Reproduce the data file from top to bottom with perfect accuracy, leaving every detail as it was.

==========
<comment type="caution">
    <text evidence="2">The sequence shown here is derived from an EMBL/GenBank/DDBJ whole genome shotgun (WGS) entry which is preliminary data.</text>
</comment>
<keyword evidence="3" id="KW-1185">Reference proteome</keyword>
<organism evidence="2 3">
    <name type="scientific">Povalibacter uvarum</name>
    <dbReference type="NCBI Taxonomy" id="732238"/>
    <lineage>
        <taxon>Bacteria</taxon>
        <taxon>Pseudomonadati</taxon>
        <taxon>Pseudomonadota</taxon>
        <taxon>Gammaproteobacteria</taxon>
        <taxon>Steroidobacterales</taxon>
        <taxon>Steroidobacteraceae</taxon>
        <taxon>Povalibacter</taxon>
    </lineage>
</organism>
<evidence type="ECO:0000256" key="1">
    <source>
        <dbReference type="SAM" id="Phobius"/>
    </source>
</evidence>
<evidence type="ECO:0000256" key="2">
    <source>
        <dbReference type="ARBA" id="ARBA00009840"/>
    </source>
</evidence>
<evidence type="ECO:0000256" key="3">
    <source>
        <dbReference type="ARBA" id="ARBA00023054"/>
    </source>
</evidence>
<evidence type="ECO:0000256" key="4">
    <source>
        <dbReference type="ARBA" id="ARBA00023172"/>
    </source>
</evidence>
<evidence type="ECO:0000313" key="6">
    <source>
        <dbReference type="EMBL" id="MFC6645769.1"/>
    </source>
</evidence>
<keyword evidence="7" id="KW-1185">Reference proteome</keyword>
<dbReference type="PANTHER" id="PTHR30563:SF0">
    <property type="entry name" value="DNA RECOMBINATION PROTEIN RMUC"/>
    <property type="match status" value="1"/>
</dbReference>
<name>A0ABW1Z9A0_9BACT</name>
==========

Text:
<comment type="caution">
    <text evidence="2">The sequence shown here is derived from an EMBL/GenBank/DDBJ whole genome shotgun (WGS) entry which is preliminary data.</text>
</comment>
<keyword evidence="3" id="KW-1185">Reference proteome</keyword>
<organism evidence="2 3">
    <name type="scientific">Povalibacter uvarum</name>
    <dbReference type="NCBI Taxonomy" id="732238"/>
    <lineage>
        <taxon>Bacteria</taxon>
        <taxon>Pseudomonadati</taxon>
        <taxon>Pseudomonadota</taxon>
        <taxon>Gammaproteobacteria</taxon>
        <taxon>Steroidobacterales</taxon>
        <taxon>Steroidobacteraceae</taxon>
        <taxon>Povalibacter</taxon>
    </lineage>
</organism>
<evidence type="ECO:0000256" key="1">
    <source>
        <dbReference type="SAM" id="Phobius"/>
    </source>
</evidence>
<evidence type="ECO:0000256" key="2">
    <source>
        <dbReference type="ARBA" id="ARBA00009840"/>
    </source>
</evidence>
<evidence type="ECO:0000256" key="3">
    <source>
        <dbReference type="ARBA" id="ARBA00023054"/>
    </source>
</evidence>
<evidence type="ECO:0000256" key="4">
    <source>
        <dbReference type="ARBA" id="ARBA00023172"/>
    </source>
</evidence>
<evidence type="ECO:0000313" key="6">
    <source>
        <dbReference type="EMBL" id="MFC6645769.1"/>
    </source>
</evidence>
<keyword evidence="7" id="KW-1185">Reference proteome</keyword>
<dbReference type="PANTHER" id="PTHR30563:SF0">
    <property type="entry name" value="DNA RECOMBINATION PROTEIN RMUC"/>
    <property type="match status" value="1"/>
</dbReference>
<name>A0ABW1Z9A0_9BACT</name>